What is different about playing roots music as compared to Alt-Rock?
Well, I was the singer and I played bass in the rock band I was in, but I just generally knew nothing about music, so there wasn’t a whole lot I could contribute – but I did my best, and it was my first foray into collaborating with other musicians so it gave me a bit of experience. But as far as the approach goes, it’s a lot of the same, just a will to play good music.
Why did you make the switch?
Well, I continued to play with the rock band, even when I came back from music camp, but eventually it just fell apart and that’s exactly when Wheels started taking off. Personally though, I like to rock it up sometimes, just separate from Wheels.
Your lyrics are much more mature and honest than most boys your age, how do you go about writing them?
Well, I, at least only like to write from experience and things I’m really feeling. All of the songs I write are very literal, drawn from my experiences. I like to just crank out what I’m feeling all at once too, just really spill it onto the page in one session. But i know Sam and Jamie take more time. Sam has these magnum opuses that he’s worked on for nearly a year, but he and Jamie generally work on their songs for a week or two. There are a couple of songs we just don’t play anymore because the emotional connection is gone. We need to be able to really feel the music.
You have played with a lot of pretty big acts, to what do you owe this success?
I would have to say our biggest friend has been word of mouth. I would attribute nearly all of our success to that. We’ve made amazing friends that have set us up with some good people. The festival circuit actually got us our New Year’s Eve show with Ekoostik Hookah last year, which was one of our first really big shows. But knowing venue owners and performing well at those venues really helps. When you prove you can draw a crowd, you get more calls. It’s really as simple as that. That’s more or less how we got our shows with the Heartless Bastards, Tim O’Brien, even David Wax and HGTR, but we also met those guys at shows, connected, and gave them a CD. We’d been working with Holy Ghost to get a show together last year, but this is the first time it’s worked out and we’re really excited!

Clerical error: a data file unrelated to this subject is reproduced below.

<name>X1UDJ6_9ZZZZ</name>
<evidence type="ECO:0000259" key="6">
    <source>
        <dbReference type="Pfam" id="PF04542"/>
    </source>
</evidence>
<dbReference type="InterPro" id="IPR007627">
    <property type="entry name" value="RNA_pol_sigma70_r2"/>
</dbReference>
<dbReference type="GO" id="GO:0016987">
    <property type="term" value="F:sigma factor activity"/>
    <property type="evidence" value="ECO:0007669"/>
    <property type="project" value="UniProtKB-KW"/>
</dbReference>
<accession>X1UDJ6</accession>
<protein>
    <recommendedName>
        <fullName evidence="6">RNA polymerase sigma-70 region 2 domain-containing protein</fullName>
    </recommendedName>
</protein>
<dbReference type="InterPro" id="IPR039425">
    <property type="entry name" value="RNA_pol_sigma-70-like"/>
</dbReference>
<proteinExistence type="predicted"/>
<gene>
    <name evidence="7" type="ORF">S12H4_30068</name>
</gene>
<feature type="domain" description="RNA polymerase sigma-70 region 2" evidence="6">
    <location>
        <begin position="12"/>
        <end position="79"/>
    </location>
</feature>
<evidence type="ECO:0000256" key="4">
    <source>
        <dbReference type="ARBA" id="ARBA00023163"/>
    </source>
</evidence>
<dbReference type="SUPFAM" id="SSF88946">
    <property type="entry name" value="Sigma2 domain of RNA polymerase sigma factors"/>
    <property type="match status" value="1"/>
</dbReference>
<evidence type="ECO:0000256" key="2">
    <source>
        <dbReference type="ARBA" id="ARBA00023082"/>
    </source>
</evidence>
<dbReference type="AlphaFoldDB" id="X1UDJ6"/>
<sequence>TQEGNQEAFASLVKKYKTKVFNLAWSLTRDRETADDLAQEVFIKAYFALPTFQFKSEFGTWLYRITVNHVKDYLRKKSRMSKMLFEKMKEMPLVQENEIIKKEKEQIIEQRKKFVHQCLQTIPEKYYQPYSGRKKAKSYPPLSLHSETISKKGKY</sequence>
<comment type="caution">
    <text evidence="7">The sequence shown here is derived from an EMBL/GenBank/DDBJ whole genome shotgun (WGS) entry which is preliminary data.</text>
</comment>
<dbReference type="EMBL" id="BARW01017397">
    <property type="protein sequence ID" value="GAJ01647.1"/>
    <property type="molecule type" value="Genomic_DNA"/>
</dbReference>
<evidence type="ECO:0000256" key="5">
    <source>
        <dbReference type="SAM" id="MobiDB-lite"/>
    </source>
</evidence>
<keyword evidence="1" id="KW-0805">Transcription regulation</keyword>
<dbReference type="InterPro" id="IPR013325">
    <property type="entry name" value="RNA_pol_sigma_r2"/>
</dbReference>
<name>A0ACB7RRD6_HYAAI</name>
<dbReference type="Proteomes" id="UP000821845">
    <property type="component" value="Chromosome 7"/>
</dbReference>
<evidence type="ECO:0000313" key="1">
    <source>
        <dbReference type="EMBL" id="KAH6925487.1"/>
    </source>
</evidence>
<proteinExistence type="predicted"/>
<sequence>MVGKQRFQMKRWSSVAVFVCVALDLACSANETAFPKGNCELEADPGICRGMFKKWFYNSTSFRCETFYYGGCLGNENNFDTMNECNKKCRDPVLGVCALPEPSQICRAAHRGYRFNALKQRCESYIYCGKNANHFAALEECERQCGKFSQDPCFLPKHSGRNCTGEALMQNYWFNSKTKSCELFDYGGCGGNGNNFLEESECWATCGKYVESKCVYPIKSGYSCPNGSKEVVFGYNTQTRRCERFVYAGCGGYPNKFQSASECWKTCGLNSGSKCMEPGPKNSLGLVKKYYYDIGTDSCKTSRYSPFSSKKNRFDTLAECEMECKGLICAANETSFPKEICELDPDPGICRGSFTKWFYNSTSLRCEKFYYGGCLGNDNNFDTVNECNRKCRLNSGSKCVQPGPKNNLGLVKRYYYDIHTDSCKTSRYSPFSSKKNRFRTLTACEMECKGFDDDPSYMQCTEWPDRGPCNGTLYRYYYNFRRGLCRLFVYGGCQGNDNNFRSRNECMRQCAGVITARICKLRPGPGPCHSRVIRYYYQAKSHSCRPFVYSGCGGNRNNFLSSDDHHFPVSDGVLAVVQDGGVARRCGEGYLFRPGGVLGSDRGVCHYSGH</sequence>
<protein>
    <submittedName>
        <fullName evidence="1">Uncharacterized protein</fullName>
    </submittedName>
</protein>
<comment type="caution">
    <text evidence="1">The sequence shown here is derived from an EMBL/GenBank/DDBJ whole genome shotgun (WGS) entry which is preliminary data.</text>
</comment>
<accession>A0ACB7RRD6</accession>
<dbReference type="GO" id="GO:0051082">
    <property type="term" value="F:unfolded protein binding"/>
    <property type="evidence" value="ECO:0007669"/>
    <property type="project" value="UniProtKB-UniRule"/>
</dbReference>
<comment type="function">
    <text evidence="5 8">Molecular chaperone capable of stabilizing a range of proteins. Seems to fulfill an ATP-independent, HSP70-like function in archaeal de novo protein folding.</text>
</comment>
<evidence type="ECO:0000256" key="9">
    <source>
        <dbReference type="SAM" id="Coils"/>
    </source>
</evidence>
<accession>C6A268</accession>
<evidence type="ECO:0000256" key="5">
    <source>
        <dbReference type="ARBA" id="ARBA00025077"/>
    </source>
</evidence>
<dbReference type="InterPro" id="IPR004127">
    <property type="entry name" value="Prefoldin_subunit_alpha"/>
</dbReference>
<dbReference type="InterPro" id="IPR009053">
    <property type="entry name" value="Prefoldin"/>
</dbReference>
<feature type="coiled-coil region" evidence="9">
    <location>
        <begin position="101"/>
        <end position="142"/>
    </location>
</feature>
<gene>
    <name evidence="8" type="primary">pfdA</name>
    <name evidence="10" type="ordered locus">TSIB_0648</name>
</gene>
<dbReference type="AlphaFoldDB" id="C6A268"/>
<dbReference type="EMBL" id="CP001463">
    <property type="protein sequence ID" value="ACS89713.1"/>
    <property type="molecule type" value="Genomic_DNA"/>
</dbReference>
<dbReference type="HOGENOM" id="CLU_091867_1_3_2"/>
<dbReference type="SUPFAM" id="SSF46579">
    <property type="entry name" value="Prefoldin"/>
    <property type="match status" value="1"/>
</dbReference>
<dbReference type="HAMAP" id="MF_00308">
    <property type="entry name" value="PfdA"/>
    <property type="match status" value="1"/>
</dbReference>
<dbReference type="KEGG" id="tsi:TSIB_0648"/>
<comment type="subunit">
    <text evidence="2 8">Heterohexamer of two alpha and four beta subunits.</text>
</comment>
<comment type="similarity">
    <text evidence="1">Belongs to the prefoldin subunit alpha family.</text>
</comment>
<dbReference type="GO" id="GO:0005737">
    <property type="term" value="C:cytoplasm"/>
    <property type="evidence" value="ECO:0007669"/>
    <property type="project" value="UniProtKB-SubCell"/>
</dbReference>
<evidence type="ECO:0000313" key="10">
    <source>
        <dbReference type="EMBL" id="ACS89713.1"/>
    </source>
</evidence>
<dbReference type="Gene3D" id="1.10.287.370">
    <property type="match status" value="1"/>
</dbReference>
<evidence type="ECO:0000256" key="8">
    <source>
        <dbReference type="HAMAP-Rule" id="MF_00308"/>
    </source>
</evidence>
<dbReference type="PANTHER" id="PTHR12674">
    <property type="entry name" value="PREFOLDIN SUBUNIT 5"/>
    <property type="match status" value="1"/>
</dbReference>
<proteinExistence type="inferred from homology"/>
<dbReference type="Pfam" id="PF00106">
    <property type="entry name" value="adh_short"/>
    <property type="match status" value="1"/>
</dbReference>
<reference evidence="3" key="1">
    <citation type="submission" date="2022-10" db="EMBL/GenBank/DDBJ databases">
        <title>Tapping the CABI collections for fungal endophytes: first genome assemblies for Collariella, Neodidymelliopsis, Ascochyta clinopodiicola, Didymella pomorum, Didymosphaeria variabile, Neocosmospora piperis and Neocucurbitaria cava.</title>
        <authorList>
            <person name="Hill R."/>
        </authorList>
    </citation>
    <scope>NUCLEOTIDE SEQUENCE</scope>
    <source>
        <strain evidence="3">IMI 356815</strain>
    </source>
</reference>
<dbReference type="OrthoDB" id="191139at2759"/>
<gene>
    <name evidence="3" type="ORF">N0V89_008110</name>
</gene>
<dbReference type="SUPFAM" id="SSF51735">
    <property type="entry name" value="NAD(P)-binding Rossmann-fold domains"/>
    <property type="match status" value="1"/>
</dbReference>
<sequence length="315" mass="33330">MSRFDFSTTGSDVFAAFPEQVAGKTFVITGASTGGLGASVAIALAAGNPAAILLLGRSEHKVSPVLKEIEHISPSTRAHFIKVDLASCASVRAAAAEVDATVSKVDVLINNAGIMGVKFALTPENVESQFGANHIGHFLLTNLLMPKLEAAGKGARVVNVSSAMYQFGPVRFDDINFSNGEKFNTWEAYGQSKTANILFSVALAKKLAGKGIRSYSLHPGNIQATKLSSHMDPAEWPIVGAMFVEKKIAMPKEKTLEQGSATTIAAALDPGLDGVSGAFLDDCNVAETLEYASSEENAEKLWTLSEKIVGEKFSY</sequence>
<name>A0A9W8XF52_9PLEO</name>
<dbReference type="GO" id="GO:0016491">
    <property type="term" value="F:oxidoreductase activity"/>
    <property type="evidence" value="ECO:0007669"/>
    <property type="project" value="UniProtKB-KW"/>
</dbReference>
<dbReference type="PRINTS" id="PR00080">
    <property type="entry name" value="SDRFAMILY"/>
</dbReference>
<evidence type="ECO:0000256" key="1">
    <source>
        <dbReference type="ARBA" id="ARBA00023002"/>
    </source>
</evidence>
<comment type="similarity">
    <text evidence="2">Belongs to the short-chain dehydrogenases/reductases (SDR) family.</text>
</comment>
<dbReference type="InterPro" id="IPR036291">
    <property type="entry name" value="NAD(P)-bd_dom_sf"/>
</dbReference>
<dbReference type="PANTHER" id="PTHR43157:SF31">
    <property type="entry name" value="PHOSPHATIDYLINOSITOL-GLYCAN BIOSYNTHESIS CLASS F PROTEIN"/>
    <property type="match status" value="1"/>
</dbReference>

What becomes of the band when you and Jamie go off to college next year?
Well we’ve been having some conversation about this. Jamie’s going to Sinclair next year, so that’s not an issue, but I’m still applying to colleges. We’re not making any decisions at this point, and we’re just going to talk more about when the time comes. For now, we’re focusing on preparing material for our next album, which we’re all excited about!
We’re trying to self-record our forthcoming album, and we’re trying to fund the equipment with a kickstarter, which we’ll have up soon. If you check our website or Facebook for information and donate to the cause, we would be eternally grateful. There are even rewards for donating! You could get anything from a copy of the new album, to the band delivering a turkey sandwich to your door, to us coming and playing a show for you, in your house! (See my last post about Pledge Music)